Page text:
It is understood that, the flying tests with the experimental machine having proved satisfactory in every way, the machine will now be put into quantity production. In this respect the Germans appear to have advanced farther than we, inasmuch as several makes have been, or are being, put into quantity production. Thus the Mark Monoplane, which resembles the D.P.VII in that it has a steel tube fuselage, but differs from it in being a parasol monoplane, has been produced in fairly large numbers for some time.
The main characteristics of the Dietrich-Gobiet D.P.VII are as follows: Length o.a. 5-4 m. (17 ft. 8 1/2 ins.); span 8 m (26 ft. 3 ins.); height 1-95 m. (6 ft. 5 ins.); area 10-625 sq. m. (114-5 sq. ft.). Weight empty 180 kg. (396 lbs.); useful load 160 kg. (352 lbs.) ; total loaded weight 340 kg. (748 lbs.). Power loading 9-6 kg./h.p. (21 -15 lbs./h.p.); wing loading 32 kg./sq. m. (6-52 lbs./sq. ft.). Speed 115 km./hour (71-5 m.p.h). Ceiling 2,400 m. (7,875 ft.). Range 350 km (217 miles). Fuel capacity sufficient for 3 hours. Petrol consumption for 100 km. (62 miles), 8 kg. (17-6 lbs.), oil consumption in three hours 2-5 kg. (5-5 lbs.). It will be noticed that the ratio of useful load to empty weight is very good.
Flight, June 1924
THE THIRD INTERNATIONAL AERO SHOW AT PRAGUE
THE GERMAN EXHIBITS
DIETRICH-GOBIET FLUGZEUGWERK, CASSEL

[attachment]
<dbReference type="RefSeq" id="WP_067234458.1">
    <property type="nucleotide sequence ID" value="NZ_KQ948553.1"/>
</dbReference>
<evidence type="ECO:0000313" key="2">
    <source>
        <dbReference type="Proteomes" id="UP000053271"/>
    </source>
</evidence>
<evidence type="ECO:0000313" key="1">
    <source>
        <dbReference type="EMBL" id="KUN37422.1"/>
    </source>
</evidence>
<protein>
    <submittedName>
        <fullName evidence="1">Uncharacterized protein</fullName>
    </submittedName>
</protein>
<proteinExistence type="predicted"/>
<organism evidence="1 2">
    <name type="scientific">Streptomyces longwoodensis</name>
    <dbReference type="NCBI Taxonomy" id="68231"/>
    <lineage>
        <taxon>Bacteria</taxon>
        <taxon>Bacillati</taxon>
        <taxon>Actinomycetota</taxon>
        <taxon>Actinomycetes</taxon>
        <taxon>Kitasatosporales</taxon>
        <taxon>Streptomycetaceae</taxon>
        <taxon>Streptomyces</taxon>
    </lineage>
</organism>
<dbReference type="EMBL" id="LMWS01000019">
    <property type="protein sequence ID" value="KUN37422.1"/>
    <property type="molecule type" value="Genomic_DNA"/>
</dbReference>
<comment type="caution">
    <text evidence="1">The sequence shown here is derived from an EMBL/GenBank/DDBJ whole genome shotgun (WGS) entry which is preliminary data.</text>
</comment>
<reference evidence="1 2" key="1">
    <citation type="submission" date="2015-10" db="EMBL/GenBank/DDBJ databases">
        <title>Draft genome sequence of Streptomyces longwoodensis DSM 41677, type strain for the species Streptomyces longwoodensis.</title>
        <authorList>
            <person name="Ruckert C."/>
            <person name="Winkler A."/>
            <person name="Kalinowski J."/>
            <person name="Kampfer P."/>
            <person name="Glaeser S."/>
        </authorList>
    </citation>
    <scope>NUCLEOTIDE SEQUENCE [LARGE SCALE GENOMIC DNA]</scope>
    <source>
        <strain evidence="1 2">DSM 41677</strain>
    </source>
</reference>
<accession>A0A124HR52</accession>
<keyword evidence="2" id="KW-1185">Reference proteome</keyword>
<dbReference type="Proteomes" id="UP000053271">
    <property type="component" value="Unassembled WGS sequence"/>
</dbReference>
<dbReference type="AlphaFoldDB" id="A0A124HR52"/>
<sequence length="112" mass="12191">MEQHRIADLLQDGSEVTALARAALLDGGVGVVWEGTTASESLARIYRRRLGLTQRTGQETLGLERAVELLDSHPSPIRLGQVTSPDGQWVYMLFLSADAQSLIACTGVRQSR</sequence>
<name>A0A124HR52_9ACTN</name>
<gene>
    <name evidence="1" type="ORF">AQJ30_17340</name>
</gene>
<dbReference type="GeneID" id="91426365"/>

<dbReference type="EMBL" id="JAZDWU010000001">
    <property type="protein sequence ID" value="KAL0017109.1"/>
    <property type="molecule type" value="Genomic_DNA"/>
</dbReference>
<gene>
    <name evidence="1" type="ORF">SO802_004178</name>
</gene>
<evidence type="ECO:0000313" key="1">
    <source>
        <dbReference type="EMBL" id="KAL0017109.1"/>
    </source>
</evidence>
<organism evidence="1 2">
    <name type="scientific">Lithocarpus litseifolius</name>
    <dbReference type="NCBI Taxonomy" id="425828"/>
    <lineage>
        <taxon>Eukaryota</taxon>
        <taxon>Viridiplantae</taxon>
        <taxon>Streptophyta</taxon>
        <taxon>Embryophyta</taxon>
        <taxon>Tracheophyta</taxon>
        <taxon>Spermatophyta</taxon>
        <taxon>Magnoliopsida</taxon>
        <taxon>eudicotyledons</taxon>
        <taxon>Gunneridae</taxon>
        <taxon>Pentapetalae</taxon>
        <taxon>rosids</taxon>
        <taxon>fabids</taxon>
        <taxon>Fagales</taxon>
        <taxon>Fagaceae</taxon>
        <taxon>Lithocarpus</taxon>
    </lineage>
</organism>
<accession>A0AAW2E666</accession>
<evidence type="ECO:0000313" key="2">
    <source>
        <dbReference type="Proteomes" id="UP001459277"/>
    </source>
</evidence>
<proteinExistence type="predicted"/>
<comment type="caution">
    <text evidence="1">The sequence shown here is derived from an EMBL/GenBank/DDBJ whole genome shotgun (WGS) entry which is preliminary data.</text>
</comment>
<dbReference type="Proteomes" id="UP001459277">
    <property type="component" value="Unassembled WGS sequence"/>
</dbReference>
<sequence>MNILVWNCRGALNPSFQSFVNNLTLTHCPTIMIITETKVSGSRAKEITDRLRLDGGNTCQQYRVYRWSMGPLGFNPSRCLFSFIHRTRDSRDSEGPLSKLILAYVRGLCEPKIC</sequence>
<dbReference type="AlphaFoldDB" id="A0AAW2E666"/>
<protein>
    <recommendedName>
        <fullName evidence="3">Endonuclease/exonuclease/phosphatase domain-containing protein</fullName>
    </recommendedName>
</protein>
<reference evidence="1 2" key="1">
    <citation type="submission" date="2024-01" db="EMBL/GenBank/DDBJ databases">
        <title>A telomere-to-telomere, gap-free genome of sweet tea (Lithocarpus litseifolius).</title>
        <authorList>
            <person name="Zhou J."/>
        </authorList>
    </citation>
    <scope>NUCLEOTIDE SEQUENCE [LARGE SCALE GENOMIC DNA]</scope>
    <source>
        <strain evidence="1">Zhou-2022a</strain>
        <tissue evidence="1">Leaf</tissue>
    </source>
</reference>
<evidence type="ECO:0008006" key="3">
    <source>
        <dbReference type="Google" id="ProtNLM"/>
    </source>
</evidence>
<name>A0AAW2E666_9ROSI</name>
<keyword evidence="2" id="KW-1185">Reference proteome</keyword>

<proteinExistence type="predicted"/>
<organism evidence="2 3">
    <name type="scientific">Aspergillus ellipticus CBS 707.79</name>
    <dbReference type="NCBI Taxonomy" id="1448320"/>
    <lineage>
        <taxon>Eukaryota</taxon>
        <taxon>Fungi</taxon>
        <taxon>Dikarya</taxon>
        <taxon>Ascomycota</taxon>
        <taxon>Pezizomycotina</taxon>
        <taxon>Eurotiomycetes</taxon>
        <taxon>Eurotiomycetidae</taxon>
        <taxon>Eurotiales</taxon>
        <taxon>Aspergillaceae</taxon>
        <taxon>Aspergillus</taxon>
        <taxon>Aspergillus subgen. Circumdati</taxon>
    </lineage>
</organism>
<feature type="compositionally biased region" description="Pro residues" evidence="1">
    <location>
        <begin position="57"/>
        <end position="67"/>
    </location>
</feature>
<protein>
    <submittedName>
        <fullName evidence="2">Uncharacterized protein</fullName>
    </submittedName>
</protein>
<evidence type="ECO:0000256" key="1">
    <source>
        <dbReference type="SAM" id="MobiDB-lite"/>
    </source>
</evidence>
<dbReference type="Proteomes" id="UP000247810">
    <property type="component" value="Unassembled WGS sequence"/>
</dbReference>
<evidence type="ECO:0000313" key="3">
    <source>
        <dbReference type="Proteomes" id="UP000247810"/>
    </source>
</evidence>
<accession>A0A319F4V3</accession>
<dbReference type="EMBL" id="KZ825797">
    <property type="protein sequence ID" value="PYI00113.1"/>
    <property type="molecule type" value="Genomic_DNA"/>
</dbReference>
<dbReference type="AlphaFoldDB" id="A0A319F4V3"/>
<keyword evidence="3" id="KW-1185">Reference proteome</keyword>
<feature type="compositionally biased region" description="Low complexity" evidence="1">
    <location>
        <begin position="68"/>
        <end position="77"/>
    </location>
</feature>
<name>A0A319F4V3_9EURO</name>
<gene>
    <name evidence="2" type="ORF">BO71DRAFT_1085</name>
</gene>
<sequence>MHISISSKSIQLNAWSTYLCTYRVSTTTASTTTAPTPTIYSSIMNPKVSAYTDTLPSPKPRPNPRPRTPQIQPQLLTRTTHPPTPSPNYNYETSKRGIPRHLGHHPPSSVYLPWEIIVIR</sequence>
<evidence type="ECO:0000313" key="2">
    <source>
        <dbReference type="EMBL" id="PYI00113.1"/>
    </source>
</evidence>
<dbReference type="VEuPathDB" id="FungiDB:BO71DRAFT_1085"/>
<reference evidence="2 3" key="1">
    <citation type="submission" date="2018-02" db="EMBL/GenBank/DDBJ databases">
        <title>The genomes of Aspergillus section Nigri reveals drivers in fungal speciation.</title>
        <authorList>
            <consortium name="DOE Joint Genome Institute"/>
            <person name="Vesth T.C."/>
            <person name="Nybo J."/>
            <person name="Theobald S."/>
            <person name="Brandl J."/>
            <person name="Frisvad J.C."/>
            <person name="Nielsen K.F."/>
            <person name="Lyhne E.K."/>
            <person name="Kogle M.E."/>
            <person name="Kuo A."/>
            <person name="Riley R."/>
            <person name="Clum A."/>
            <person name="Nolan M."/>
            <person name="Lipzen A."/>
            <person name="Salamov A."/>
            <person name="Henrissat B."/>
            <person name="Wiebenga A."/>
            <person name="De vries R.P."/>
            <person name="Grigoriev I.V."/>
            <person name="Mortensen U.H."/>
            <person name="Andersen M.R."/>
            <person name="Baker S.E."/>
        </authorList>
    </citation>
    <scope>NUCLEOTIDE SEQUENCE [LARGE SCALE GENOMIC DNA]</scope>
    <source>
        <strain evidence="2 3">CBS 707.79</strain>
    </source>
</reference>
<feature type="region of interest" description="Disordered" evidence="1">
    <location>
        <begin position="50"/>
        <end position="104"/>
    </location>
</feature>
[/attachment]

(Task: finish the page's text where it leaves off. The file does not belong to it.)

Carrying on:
The second machine exhibited by the Dietrich-Gobiet Flugzeugwerk was a parasol monoplane, the "D.P.VIIA," with Siemens five-cylinder radial engine of 55-60 h.p. The construction was very similar to that of the biplane, i.e. steel tube welded fuselage and wood wings. The bracing is in the form of two struts on each side, with a short cabane in the centre. The machine is shown in one of the accompanying photographs, and does not appear to call for any comment. Its main dimensions are: Length, o.a., 5-97 m. (19 ft. 7 ins.); wing span, 9-66 m. (31 ft. 7 ins.); wing area, 13-5 sq. m. (145-5 sq. ft.). The weight empty is 300 kgs. (660 lbs.), and the useful load 210 kgs. (462 lbs.); total loaded weight 510 kgs. (1,122 lbs.); power loading, 18-7 lbs./h.p.; wing loading, 7-7 lbs./sq. ft.; maximum speed, 145 kms./h. (90 m.p.h.); range, 400 kms. (250 miles); time to 1,000 m. (3,300 ft.), 9 mins; ceiling, 2,500 m. (8,200 ft.).
Flight, May 1925
THE ROUND-GERMANY FLIGHT
The Dietrich Machines
Known until recently as the Dietrich-Gobiet Flugzeugwerke, the name of this firm has now been changed to Dietrich, of Cassel. The machines entered by this firm belong to two types that have already become well and favourably known throughout Germany, i.e., the D.P.IIA biplane and the D.P.VIIA monoplane. One of the biplanes will be piloted by Herr Richard Dietrich himself.
The D.P.VIIA is somewhat similar to the D.P.IIA as regards its fuselage, which is of similar construction, but it is a parasol monoplane and has a five-cylinder Siemens radial engine of 60 h.p. This machine, it may be remembered, was exhibited at the Prague Aero Show last year. The monoplane wing is carried by N-struts. The wing is built in two halves so as to facilitate transport.
The dimensions of the D.P.VIIA are: Length, o.a., 6.02 m.; (19 ft. 8 ins.); span, 9.66 m. (31 ft. 8 ins.); height, 2.22 m. (7 ft. 4 ins.); wing area, 14 sq. m. (150 sq. ft.). The empty weight is 385 kgs. (850 lbs.); useful load, 225 kgs. (495 lbs.); total loaded weight, 610 kgs. (1,345 lbs.); top speed, 140 km./h. (87 m.p.h.); landing speed, 60 km./h. (37.5 m.p.h.); and ceiling, 3,200 m. It might be mentioned that both types of Dietrich machines have been used extensively for "stunt" flying, for which purpose they have become extremely popular.